Visitors to the Muscarelle Museum at the College of William & Mary have been treated during the past month to the 11th faculty art show featuring works of 13 current and former professors in the department of art and art history.
Among the exhibitors are associate professor Brian Kreydatus and instructor Brad McLemore. The two faculty members recenlty shared their thoughts about their works during videotaped interviews conducted on behalf of the William & Mary News.
"I am a recorder of the human figure, or more accurately the human condition," Kreydatus said. "I am obsessed with the skin's meaty physicality, its vulnerability and how poignantly beautiful imperfections challenge and refute accepted canons of beauty."
Kreydatus, primarily a printmaker, chose to exhibit five oil paintings, including one self-portrait that features him wearing a golden crown. He paints a self-portrait on each of his birthdays, he explained. The crown, he said, is included every 10th year.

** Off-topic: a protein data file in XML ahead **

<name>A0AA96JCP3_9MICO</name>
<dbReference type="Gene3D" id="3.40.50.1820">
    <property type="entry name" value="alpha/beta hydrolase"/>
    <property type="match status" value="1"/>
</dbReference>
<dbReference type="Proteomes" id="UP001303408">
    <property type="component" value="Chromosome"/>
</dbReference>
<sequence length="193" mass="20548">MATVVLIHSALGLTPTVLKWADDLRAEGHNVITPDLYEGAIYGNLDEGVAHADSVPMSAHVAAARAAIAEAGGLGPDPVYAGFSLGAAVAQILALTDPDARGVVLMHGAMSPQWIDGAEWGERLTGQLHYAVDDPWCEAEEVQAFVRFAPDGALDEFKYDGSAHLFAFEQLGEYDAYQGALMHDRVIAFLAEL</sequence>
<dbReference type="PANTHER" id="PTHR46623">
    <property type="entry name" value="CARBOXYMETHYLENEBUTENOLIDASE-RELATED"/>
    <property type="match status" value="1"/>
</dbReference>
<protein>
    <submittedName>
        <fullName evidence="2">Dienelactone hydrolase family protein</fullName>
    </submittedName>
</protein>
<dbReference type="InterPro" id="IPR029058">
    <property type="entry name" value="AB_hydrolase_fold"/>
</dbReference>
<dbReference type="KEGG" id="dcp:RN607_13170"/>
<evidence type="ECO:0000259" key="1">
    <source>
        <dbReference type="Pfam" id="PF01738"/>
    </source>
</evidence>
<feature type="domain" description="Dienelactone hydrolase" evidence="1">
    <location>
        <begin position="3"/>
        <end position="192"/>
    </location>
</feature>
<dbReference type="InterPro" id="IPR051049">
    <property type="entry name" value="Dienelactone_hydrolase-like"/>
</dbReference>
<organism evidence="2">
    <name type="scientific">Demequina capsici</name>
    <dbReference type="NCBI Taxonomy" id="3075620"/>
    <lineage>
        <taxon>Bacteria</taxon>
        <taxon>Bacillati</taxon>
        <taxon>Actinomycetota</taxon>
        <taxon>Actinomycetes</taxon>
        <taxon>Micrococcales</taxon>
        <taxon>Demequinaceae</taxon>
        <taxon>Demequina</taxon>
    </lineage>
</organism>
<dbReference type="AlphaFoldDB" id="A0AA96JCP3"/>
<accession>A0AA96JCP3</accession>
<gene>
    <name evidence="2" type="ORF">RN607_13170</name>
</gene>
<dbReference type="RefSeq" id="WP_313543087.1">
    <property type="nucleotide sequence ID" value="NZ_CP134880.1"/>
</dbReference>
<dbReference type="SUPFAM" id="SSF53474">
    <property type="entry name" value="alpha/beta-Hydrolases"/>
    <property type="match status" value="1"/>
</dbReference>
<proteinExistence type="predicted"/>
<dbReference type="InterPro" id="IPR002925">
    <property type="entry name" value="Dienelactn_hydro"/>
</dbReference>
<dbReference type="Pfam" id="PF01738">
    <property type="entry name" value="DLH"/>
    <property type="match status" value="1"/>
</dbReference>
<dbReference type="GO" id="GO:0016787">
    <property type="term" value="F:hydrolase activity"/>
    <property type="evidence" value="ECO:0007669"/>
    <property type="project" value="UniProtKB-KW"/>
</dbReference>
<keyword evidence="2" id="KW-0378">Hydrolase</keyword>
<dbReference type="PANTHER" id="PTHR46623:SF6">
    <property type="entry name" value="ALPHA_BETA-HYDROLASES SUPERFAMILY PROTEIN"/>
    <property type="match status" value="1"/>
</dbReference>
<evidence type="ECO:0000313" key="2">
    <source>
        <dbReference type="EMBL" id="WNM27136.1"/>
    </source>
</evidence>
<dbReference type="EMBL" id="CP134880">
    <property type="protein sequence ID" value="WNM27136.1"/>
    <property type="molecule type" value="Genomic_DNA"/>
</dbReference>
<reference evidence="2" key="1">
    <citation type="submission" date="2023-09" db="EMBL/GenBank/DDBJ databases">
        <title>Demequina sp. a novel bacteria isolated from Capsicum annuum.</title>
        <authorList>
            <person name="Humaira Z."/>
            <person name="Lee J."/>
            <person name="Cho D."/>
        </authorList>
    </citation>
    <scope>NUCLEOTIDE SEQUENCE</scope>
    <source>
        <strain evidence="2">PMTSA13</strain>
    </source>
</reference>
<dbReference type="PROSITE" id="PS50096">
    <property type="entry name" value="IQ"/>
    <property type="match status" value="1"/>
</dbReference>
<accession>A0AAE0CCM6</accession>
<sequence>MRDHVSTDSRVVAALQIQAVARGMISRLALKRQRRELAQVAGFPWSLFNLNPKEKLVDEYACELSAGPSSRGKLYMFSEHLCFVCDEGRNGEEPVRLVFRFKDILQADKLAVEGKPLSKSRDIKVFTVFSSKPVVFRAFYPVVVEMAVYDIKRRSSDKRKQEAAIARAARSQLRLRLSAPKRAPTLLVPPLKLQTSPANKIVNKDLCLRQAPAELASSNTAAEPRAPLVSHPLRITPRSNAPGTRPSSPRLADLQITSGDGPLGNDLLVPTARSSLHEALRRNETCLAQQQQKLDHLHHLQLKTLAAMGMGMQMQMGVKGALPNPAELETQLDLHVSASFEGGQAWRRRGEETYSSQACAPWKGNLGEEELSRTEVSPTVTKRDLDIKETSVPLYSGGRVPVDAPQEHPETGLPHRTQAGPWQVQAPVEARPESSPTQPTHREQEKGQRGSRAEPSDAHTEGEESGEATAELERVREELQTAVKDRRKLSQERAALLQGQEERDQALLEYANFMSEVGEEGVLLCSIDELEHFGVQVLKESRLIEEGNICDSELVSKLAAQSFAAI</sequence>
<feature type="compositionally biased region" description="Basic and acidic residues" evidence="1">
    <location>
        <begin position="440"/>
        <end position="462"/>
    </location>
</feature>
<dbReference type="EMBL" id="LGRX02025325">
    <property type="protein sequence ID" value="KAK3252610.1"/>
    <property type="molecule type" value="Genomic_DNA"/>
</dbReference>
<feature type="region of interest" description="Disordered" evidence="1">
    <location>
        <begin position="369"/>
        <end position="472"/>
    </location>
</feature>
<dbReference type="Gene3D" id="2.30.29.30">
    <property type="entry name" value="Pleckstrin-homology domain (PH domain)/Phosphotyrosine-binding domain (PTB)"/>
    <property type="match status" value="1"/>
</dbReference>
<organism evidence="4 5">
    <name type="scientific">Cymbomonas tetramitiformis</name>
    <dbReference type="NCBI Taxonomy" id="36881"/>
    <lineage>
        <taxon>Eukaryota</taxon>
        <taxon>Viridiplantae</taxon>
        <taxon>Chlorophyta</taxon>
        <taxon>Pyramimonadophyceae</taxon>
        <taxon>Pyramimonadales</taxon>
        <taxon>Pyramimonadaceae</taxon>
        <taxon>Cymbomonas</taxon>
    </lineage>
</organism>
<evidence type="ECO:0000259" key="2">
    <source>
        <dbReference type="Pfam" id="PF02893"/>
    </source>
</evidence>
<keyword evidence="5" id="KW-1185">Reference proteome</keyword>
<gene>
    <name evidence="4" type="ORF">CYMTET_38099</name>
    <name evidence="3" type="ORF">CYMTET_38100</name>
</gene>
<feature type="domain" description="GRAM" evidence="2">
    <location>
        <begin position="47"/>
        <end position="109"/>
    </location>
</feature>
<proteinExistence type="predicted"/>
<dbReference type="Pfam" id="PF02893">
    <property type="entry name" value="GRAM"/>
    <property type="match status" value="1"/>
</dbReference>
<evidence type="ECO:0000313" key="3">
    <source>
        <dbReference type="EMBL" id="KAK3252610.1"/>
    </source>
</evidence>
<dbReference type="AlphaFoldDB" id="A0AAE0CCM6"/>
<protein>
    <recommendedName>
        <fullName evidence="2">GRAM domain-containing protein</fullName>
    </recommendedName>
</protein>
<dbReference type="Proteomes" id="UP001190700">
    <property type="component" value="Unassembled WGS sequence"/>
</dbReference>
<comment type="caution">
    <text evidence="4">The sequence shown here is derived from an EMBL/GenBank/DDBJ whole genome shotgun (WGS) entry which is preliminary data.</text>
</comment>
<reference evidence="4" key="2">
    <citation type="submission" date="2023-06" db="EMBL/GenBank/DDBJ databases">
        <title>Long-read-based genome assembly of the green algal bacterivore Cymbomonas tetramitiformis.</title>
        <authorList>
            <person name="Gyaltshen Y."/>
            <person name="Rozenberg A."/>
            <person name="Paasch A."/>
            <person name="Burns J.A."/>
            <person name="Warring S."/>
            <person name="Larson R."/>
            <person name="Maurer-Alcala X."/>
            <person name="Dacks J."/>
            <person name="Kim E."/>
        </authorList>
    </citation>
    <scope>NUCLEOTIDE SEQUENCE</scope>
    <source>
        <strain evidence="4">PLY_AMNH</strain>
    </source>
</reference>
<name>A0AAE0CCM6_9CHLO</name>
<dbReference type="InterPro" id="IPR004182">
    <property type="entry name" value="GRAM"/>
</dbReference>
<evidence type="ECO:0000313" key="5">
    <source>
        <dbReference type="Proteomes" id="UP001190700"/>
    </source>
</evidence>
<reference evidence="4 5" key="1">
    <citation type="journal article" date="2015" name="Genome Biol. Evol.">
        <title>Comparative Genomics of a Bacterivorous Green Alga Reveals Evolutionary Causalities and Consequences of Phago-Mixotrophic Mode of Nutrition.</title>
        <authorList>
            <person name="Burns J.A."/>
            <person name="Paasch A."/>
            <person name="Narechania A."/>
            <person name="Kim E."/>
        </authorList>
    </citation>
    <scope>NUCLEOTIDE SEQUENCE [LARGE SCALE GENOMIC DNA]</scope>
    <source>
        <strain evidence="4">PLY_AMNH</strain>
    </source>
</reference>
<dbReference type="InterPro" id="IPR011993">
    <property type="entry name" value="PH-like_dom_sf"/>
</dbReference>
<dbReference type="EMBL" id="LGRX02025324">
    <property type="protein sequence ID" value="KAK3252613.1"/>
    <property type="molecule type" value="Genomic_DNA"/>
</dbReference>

Kreydatus also exhibited two narrative paintings, "10:30 a.m." and "Opening Day Night." Each represents an attempt to explain aspects of hunting to people who were not born into an outdoorsman culture, a challenging proposition. He succeeds in that venture by featuring decoys - a goose and a deer, respectively - that appear, seams and all, along with human figures waiting and anticipating either the hunt or the return of the hunters.
McLemore, who began his career as a potter, exhibited works that juxtapose dense, dark stone with light porcelain. The pieces, each representing concepts of mass and movement, are unified in their sense of buoyancy, an effect achieved through the way they make contact with the ground.
Describing the collection, McLemore said he wants each to be both formal and personal. "They become almost a mineralogist's curiosity for me."
In all, the exhibition features more than 75 works by William & Mary faculty members. The faculty art show, which has been presented every two-to-five years at the Muscarelle, helps fulfill the mission of the museum, according to Aaron De Groft, director.
"As a university museum, two of our goals are to utilize the museum as a laboratory for learning and to collaborate with the faculty of the College," De Groft said. "This exhibition provides us the opportunity to do both."
The faculty exhibition is scheduled to run through Oct. 25.